Videos

BBC - The Computer Literacy Project: In the 1980s, the BBC explored the world of computing in The Computer Literacy Project. They commissioned a home computer (the BBC Micro) and taught viewers how to program. The Computer Literacy Project chronicled a decade of information technology and was a milestone in the history of computing in Britain, helping to inspire a generation of coders. The Silicon Factor - Managing the Micro - The Computer Programme - Making the Most of the Micro - MTMOTM Live Special - Computers in Control - Electronic Office - Micro Live - The Learning Machine - With a Little Help from the Chip - Micro File - Micro Mind Stretchers - Electric Avenue - The Trojan Mouse.

BBS: The Documentary: Long before the Internet escaped from the lab, connected the planet and redefined what it meant to use a computer… There was a brave and pioneering band of computer users who spent their time, money and sanity setting up their home computers and phone lines to welcome anyone who called. By using a modem, anyone else who knew the phone number of these computers could connect to them, leave messages, send and recieve files…. and millions did. They called these places “Bulletin Board Systems”, or BBSes. And their collections of messages, rants, thoughts and dreams became the way that an entire generation learned about being online. When the Internet grew in popularity in the early 1990s, the world of the BBS faded, changed, and became a part of the present networked world… but it wasn't the same.

GET LAMP: THE TEXT ADVENTURE DOCUMENTARY: In the early years of the microcomputer, a special kind of game was being played. With limited sound, simple graphics, and tiny amounts of computing power, the first games on home computers would hardly raise an eyebrow in the modern era of photorealism and surround sound. In a world of Quake, Half-Life and Halo, it is expected that a successful game must be loud, fast, and full of blazing life-like action. But in the early 1980s, an entire industry rose over the telling of tales, the solving of intricate puzzles and the art of writing. Like living books, these games described fantastic worlds to their readers, and then invited them to live within them. They were called “computer adventure games”, and they used the most powerful graphics processor in the world: the human mind. Rising from side projects at universities and engineering companies, adventure games would describe a place, and then ask what to do next. They presented puzzles, tricks and traps to be overcome. They were filled with suspense, humor and sadness. And they offered a unique type of joy as players discovered how to negotiate the obstacles and think their way to victory. These players have carried their memories of these text adventures to the modern day, and a whole new generation of authors have taken up the torch to present a new set of places to explore. Get Lamp is a documentary that will tell the story of the creation of these incredible games, in the words of the people who made them.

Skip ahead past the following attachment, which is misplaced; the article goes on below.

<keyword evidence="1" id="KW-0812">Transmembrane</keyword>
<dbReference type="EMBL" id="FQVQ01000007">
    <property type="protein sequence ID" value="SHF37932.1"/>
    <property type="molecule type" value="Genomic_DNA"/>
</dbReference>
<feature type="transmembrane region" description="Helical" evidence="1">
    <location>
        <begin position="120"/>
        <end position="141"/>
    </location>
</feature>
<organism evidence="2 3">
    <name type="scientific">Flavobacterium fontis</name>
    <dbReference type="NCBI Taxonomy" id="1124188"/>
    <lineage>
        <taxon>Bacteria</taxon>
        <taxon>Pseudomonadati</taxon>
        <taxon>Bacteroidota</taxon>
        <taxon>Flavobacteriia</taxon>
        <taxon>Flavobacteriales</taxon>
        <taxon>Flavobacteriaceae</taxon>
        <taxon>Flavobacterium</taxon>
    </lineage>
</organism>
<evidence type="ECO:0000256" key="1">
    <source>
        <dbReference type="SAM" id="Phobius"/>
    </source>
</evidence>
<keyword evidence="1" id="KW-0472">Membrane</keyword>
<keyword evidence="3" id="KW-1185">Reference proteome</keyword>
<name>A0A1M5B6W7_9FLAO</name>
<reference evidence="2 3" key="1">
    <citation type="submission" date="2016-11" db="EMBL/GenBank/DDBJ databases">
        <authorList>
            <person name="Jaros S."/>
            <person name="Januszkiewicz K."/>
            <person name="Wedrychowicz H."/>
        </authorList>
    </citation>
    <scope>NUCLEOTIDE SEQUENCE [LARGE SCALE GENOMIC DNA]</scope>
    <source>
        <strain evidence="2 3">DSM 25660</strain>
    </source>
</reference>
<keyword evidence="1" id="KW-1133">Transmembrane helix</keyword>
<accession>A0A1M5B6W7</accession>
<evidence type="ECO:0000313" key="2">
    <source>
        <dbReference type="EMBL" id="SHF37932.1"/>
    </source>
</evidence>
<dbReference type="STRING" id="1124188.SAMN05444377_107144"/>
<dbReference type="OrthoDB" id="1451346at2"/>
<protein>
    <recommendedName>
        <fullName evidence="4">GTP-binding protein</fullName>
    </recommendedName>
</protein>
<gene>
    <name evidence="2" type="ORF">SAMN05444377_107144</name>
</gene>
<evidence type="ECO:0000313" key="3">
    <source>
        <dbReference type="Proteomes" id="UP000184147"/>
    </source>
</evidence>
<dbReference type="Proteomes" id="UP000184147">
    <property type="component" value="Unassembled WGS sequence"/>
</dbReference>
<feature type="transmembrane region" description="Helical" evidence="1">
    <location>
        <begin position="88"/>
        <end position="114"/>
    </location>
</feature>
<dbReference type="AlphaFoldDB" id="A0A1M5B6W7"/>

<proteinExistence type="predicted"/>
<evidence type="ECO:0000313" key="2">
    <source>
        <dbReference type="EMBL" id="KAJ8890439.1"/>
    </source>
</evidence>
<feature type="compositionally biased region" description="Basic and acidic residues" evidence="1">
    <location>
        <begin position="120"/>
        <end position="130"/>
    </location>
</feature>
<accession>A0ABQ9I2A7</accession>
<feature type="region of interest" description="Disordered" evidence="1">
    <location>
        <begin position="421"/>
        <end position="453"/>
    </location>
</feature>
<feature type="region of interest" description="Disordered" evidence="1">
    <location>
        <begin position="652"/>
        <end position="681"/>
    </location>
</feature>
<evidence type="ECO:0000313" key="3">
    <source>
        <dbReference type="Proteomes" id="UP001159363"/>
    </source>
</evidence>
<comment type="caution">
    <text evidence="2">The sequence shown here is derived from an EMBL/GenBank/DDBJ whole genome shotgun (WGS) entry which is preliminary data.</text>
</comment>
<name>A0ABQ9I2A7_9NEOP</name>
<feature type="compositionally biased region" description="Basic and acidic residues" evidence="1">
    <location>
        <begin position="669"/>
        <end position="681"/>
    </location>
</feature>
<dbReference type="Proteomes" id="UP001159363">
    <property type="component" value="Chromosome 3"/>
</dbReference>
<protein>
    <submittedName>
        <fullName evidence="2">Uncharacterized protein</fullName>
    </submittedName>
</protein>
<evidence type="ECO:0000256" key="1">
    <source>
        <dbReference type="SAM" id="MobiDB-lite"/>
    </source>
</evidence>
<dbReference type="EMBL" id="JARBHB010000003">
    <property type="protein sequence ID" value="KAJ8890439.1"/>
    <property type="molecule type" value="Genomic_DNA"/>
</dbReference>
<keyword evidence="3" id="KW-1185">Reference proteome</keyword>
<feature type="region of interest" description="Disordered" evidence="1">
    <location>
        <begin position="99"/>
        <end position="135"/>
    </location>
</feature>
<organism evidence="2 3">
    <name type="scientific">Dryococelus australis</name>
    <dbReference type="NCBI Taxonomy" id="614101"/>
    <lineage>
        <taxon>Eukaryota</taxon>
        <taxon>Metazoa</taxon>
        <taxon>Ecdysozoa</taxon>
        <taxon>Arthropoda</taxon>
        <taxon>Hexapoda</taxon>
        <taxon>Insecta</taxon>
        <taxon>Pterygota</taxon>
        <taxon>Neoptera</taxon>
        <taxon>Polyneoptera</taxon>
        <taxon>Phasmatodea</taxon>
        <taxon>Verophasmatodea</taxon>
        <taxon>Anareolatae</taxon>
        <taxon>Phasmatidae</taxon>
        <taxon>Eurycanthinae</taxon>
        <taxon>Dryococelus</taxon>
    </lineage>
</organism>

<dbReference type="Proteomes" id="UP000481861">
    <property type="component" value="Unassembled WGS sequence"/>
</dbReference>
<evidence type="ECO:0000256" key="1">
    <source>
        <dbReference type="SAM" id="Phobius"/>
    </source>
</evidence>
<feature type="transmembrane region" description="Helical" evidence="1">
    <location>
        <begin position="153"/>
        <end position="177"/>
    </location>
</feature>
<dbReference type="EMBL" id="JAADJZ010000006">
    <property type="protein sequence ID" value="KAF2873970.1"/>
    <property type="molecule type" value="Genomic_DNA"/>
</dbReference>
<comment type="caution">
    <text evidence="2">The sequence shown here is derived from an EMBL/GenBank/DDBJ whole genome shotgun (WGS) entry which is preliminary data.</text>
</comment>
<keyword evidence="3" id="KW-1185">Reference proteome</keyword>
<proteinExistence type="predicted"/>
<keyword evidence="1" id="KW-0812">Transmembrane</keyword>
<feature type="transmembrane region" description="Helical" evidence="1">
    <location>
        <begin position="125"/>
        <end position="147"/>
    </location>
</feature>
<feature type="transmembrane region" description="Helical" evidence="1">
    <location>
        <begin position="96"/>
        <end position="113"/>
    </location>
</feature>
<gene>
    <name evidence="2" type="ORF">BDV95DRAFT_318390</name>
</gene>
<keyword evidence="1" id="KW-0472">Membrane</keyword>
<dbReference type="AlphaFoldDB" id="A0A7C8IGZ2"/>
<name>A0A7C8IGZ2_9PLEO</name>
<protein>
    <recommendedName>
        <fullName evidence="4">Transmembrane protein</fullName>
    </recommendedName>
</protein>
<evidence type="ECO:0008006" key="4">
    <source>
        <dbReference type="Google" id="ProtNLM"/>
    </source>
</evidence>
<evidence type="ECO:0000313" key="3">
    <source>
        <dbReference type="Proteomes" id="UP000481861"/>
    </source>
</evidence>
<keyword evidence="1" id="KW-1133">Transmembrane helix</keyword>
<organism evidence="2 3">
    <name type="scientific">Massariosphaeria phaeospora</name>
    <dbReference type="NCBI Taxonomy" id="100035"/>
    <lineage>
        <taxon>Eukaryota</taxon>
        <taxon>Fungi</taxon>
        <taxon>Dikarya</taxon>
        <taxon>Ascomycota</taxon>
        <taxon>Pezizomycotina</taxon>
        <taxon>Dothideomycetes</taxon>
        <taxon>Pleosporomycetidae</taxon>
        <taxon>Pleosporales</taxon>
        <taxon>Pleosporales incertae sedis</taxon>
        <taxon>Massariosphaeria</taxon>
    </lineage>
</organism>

Net Café: Net Cafe was the world's most widely distributed television series covering the Internet revolution during the height of the dot com boom. The series was broadcast throughout the United States and in more than one hundred other countries for six years, from 1996 through 2002. It was hosted by Stewart Cheifet, Jane Wither, and Andrew deVries. The weekly program went behind the scenes of the World Wide Web to meet the people and explore the culture of the new “wired” generation. The series featured Internet tips, a guide to the best web sites, a preview of internet startups, and interviews with the movers and shakers behind the Internet phenomenon. It introduced many new web sites to the public which are now household names such as Yahoo!, Google, and eBay. The series has been recognized for its journalistic excellence, winning a variety of prestigious broadcast awards. It was produced on location at various internet cafes around the Silicon Valley and the San Francisco Bay Area.

The Computer Chronicles: Computer Chronicles was an American half-hour television series, broadcast from 1983 to 2002[1] on Public Broadcasting Service (PBS) public television, which documented the rise of the personal computer from its infancy to the immense market at the turn of the 21st century. This channel is dedicated to hosting many episodes of The Computer Chronicles at the highest quality possible. Not all of the episodes are here, however, as some downloaded from archive.org have missing audio, corrupted audio/video, or end prematurely.

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